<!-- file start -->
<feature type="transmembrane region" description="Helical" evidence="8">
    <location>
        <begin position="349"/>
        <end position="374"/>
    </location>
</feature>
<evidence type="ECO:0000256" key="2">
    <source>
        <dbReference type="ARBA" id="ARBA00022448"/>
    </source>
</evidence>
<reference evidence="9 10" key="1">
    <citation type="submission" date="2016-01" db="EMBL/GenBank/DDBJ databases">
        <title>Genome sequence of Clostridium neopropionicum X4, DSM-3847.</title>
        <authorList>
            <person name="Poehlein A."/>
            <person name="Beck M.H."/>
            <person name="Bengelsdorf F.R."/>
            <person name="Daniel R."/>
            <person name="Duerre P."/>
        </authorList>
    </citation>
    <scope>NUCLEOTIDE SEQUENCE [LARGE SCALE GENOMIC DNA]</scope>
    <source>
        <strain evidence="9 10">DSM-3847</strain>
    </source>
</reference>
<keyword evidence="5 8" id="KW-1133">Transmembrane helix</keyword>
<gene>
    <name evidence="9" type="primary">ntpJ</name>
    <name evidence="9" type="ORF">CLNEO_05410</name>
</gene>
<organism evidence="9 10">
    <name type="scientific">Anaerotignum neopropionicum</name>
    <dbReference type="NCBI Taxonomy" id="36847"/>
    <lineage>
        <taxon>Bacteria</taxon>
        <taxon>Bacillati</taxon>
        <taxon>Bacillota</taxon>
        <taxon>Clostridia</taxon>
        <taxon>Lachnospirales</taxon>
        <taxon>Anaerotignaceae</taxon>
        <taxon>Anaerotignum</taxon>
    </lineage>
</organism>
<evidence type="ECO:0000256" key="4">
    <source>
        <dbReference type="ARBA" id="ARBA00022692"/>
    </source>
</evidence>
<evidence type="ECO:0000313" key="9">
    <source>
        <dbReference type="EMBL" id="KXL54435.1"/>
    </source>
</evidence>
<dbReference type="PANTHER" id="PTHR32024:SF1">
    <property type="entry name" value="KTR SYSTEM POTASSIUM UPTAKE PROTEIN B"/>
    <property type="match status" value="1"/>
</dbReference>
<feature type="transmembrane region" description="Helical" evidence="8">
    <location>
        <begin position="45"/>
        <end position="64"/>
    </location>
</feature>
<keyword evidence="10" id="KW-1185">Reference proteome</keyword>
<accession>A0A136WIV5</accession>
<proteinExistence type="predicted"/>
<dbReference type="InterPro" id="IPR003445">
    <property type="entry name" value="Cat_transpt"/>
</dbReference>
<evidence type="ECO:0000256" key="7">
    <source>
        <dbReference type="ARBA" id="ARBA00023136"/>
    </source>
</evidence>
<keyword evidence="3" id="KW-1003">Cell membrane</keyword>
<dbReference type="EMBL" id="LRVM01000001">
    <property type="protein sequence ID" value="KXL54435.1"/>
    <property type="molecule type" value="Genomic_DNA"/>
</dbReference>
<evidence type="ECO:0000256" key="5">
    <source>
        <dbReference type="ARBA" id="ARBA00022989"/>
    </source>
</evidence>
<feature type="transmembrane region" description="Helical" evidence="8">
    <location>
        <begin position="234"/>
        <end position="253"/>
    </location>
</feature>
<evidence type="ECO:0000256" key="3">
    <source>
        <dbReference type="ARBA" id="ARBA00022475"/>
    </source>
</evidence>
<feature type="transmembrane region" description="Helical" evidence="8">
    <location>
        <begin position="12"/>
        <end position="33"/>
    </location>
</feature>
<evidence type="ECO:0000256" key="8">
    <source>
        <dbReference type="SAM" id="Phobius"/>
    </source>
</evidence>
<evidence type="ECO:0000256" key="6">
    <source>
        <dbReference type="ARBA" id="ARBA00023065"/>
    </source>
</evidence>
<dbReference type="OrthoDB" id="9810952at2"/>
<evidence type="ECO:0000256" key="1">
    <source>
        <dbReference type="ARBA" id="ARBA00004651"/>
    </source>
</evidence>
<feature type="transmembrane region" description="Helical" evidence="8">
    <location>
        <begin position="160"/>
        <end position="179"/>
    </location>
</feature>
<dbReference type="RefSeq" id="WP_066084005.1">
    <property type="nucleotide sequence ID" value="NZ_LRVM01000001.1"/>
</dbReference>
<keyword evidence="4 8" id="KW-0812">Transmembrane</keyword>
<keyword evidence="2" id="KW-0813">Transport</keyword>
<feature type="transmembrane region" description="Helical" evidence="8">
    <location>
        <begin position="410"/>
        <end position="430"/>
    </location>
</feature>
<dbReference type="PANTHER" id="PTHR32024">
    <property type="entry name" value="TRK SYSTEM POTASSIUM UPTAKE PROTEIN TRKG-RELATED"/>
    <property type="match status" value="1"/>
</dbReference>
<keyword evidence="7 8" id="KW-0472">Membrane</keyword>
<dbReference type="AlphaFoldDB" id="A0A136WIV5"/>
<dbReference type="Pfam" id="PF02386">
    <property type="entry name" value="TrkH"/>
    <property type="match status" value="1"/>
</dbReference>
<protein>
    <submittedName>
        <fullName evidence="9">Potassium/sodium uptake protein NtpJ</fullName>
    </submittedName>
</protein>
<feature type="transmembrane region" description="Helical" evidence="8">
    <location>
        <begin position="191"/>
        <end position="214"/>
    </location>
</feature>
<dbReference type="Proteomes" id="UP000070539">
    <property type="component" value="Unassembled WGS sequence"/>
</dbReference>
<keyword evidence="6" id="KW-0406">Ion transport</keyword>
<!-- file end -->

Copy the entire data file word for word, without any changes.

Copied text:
<feature type="transmembrane region" description="Helical" evidence="8">
    <location>
        <begin position="349"/>
        <end position="374"/>
    </location>
</feature>
<evidence type="ECO:0000256" key="2">
    <source>
        <dbReference type="ARBA" id="ARBA00022448"/>
    </source>
</evidence>
<reference evidence="9 10" key="1">
    <citation type="submission" date="2016-01" db="EMBL/GenBank/DDBJ databases">
        <title>Genome sequence of Clostridium neopropionicum X4, DSM-3847.</title>
        <authorList>
            <person name="Poehlein A."/>
            <person name="Beck M.H."/>
            <person name="Bengelsdorf F.R."/>
            <person name="Daniel R."/>
            <person name="Duerre P."/>
        </authorList>
    </citation>
    <scope>NUCLEOTIDE SEQUENCE [LARGE SCALE GENOMIC DNA]</scope>
    <source>
        <strain evidence="9 10">DSM-3847</strain>
    </source>
</reference>
<keyword evidence="5 8" id="KW-1133">Transmembrane helix</keyword>
<gene>
    <name evidence="9" type="primary">ntpJ</name>
    <name evidence="9" type="ORF">CLNEO_05410</name>
</gene>
<organism evidence="9 10">
    <name type="scientific">Anaerotignum neopropionicum</name>
    <dbReference type="NCBI Taxonomy" id="36847"/>
    <lineage>
        <taxon>Bacteria</taxon>
        <taxon>Bacillati</taxon>
        <taxon>Bacillota</taxon>
        <taxon>Clostridia</taxon>
        <taxon>Lachnospirales</taxon>
        <taxon>Anaerotignaceae</taxon>
        <taxon>Anaerotignum</taxon>
    </lineage>
</organism>
<evidence type="ECO:0000256" key="4">
    <source>
        <dbReference type="ARBA" id="ARBA00022692"/>
    </source>
</evidence>
<evidence type="ECO:0000313" key="9">
    <source>
        <dbReference type="EMBL" id="KXL54435.1"/>
    </source>
</evidence>
<dbReference type="PANTHER" id="PTHR32024:SF1">
    <property type="entry name" value="KTR SYSTEM POTASSIUM UPTAKE PROTEIN B"/>
    <property type="match status" value="1"/>
</dbReference>
<feature type="transmembrane region" description="Helical" evidence="8">
    <location>
        <begin position="45"/>
        <end position="64"/>
    </location>
</feature>
<keyword evidence="10" id="KW-1185">Reference proteome</keyword>
<accession>A0A136WIV5</accession>
<proteinExistence type="predicted"/>
<dbReference type="InterPro" id="IPR003445">
    <property type="entry name" value="Cat_transpt"/>
</dbReference>
<evidence type="ECO:0000256" key="7">
    <source>
        <dbReference type="ARBA" id="ARBA00023136"/>
    </source>
</evidence>
<keyword evidence="3" id="KW-1003">Cell membrane</keyword>
<dbReference type="EMBL" id="LRVM01000001">
    <property type="protein sequence ID" value="KXL54435.1"/>
    <property type="molecule type" value="Genomic_DNA"/>
</dbReference>
<evidence type="ECO:0000256" key="5">
    <source>
        <dbReference type="ARBA" id="ARBA00022989"/>
    </source>
</evidence>
<feature type="transmembrane region" description="Helical" evidence="8">
    <location>
        <begin position="234"/>
        <end position="253"/>
    </location>
</feature>
<evidence type="ECO:0000256" key="3">
    <source>
        <dbReference type="ARBA" id="ARBA00022475"/>
    </source>
</evidence>
<feature type="transmembrane region" description="Helical" evidence="8">
    <location>
        <begin position="12"/>
        <end position="33"/>
    </location>
</feature>
<evidence type="ECO:0000256" key="8">
    <source>
        <dbReference type="SAM" id="Phobius"/>
    </source>
</evidence>
<evidence type="ECO:0000256" key="6">
    <source>
        <dbReference type="ARBA" id="ARBA00023065"/>
    </source>
</evidence>
<dbReference type="OrthoDB" id="9810952at2"/>
<evidence type="ECO:0000256" key="1">
    <source>
        <dbReference type="ARBA" id="ARBA00004651"/>
    </source>
</evidence>
<feature type="transmembrane region" description="Helical" evidence="8">
    <location>
        <begin position="160"/>
        <end position="179"/>
    </location>
</feature>
<dbReference type="RefSeq" id="WP_066084005.1">
    <property type="nucleotide sequence ID" value="NZ_LRVM01000001.1"/>
</dbReference>
<keyword evidence="4 8" id="KW-0812">Transmembrane</keyword>
<keyword evidence="2" id="KW-0813">Transport</keyword>
<feature type="transmembrane region" description="Helical" evidence="8">
    <location>
        <begin position="410"/>
        <end position="430"/>
    </location>
</feature>
<dbReference type="PANTHER" id="PTHR32024">
    <property type="entry name" value="TRK SYSTEM POTASSIUM UPTAKE PROTEIN TRKG-RELATED"/>
    <property type="match status" value="1"/>
</dbReference>
<keyword evidence="7 8" id="KW-0472">Membrane</keyword>
<dbReference type="AlphaFoldDB" id="A0A136WIV5"/>
<dbReference type="Pfam" id="PF02386">
    <property type="entry name" value="TrkH"/>
    <property type="match status" value="1"/>
</dbReference>
<protein>
    <submittedName>
        <fullName evidence="9">Potassium/sodium uptake protein NtpJ</fullName>
    </submittedName>
</protein>
<feature type="transmembrane region" description="Helical" evidence="8">
    <location>
        <begin position="191"/>
        <end position="214"/>
    </location>
</feature>
<dbReference type="Proteomes" id="UP000070539">
    <property type="component" value="Unassembled WGS sequence"/>
</dbReference>
<keyword evidence="6" id="KW-0406">Ion transport</keyword>